“The ETU will be pursuing this matter to ensure that this kind of incident does not occur again.”

A 62 year old electrical worker has died in hospital of his injuries just days after falling from an extension ladder while working on a construction site in Kensington Street, Chippendale.

The Electrical Trades Union said building work on the site had stopped following the worker’s fall on Wednesday afternoon, with WorkCover NSW issuing prohibition notices in relation to all ladders on the site.

The injured man suffered serious head injuries when he struck the ground, and despite being transported to hospital he later passed away.

ETU spokesman Dave McKinley said union officials had visited the site on at least two occasions prior to the fatal fall, raising a range of safety concerns including in relation to work at heights.

Mr McKinley said that while the deceased man was employed through a labour hire company, workplace health and safety legislation places the ultimate duty of care for providing a safe working environment on builder Rapid Construction and principal electrical contractor Ozlect Electrical.

“From our initial investigations, it appears there have been multiple safety breaches on this construction site that may have directly contributed to this man’s tragic death,” he said.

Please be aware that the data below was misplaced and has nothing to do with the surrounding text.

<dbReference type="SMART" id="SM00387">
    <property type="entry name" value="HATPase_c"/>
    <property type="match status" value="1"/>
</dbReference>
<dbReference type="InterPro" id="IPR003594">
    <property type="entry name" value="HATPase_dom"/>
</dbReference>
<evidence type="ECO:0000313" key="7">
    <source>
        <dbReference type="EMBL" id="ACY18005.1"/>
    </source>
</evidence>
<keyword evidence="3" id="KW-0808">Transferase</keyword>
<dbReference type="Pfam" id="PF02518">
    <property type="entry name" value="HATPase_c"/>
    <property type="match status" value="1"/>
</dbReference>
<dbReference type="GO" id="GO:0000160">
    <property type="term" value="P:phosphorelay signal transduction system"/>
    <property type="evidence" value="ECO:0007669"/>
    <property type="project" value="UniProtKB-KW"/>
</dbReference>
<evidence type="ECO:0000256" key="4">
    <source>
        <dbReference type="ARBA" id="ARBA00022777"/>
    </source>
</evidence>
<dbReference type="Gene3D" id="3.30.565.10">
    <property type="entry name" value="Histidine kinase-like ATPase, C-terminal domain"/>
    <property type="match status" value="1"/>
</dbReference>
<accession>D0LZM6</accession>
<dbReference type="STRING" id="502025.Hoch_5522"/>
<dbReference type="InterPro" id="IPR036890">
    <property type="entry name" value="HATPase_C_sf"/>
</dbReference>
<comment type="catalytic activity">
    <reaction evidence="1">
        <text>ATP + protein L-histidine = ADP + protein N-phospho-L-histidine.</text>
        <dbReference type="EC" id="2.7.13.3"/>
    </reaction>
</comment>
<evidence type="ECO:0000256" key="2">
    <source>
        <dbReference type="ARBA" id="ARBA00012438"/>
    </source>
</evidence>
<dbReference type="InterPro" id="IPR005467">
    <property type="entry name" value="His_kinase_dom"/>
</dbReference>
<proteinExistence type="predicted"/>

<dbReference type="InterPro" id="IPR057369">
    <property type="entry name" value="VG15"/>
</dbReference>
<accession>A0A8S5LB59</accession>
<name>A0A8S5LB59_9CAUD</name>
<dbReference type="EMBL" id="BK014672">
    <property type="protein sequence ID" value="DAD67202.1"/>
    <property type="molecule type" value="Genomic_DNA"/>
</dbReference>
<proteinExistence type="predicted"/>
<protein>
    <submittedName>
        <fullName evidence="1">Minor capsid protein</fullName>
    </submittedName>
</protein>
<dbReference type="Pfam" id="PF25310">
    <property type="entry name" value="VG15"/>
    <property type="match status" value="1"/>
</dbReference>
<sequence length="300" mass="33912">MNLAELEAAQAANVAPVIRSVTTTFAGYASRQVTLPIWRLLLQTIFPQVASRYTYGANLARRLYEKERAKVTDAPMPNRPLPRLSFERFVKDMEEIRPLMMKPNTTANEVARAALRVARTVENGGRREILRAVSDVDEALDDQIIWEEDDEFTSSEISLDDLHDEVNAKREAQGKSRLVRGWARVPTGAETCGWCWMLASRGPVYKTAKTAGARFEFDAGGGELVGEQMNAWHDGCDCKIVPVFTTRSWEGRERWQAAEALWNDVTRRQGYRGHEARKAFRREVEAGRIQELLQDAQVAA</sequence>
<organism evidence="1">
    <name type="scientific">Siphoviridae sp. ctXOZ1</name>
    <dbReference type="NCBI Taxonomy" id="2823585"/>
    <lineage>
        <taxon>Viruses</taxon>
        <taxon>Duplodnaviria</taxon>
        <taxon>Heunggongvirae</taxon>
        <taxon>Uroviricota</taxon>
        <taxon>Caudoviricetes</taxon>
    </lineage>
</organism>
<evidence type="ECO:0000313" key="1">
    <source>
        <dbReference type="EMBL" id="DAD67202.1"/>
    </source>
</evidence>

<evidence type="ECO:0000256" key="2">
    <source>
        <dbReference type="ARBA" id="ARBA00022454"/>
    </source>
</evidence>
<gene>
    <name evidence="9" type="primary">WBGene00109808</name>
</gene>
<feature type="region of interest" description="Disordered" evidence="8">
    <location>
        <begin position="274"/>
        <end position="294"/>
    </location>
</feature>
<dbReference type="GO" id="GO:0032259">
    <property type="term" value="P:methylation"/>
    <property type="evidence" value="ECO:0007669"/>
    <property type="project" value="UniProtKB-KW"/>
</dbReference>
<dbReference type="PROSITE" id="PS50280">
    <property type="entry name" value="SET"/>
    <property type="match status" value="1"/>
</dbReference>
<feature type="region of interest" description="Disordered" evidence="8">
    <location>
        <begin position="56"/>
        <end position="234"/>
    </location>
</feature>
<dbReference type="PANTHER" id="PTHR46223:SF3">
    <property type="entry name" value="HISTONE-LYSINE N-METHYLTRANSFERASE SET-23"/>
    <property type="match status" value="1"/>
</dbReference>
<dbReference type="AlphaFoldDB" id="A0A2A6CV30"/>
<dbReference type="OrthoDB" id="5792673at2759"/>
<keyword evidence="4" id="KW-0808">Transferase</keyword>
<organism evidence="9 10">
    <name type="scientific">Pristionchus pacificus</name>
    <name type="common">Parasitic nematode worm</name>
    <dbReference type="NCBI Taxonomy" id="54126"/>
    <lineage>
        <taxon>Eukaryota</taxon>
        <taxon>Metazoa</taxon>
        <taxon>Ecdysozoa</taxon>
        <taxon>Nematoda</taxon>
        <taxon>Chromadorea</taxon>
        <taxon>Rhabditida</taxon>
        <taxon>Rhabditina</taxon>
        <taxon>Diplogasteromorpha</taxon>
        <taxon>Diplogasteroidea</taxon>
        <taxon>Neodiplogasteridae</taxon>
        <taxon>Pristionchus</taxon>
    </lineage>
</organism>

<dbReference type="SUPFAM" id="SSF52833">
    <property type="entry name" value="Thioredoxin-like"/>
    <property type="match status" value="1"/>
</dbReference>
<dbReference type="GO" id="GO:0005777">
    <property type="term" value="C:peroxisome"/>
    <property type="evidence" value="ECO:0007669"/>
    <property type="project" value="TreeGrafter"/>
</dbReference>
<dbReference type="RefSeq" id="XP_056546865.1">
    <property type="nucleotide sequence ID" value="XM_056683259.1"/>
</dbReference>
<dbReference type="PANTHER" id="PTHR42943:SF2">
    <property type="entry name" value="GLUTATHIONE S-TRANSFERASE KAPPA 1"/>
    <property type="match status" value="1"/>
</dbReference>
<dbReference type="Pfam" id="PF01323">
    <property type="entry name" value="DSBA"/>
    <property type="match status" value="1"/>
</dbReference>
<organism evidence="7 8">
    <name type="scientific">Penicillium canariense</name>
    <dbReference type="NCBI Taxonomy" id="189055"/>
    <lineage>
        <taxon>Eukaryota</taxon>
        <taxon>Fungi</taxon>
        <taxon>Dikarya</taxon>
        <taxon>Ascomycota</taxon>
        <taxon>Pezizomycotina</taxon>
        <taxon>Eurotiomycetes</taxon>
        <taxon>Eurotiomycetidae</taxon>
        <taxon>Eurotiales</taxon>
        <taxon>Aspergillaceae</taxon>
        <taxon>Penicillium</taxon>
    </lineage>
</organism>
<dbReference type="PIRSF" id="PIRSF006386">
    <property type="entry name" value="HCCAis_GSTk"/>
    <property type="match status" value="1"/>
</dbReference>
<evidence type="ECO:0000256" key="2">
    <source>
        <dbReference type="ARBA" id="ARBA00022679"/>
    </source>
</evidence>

“Despite previous visits by union officials who highlighted serious safety concerns, including in relation to work carried out at heights, there appears to have been no safe work method statements in place and faulty equipment, including ladders, in use.

“Investigations are ongoing, however a site-wide safety audit conducted following this accident revealed what appear to be systemic failures to implement safe systems of work.

“All work on the project has halted, and safety regulator WorkCover NSW has issued prohibition notices in relation to all ladders on site.

“There are serious questions that still need to be answered by the builder and electrical contractor to explain how this tragic accident was able to occur.

“It is shocking that dozens of workers still die on Australian construction sites every year due to accidents that are easily avoidable if safe work practices are made a priority.”

Workers are demanding a thorough investigation into safety at Barangaroo South following a serious incident that saw a labour hire contractor come in contact with live electricity while carrying out commissioning work in a switch room, in the second serious electrical incident at the site this year.

The Electrical Trades Union said two electricians, employed by labour hire company LUHAN Group, had been working on the site for more than 15 hours when one of them came into contact with a live circuit.

Despite the incident occurring at 9.40pm on Thursday, safety regulator WorkCover NSW was not notified of the accident until 200 workers from major electrical contractor Stowe Australia stopped work on the site and demanded proper scrutiny of the accident.

ETU secretary Steve Butler said inspectors from WorkCover issued two prohibition notices — preventing certain work from occurring — following their visit to the site.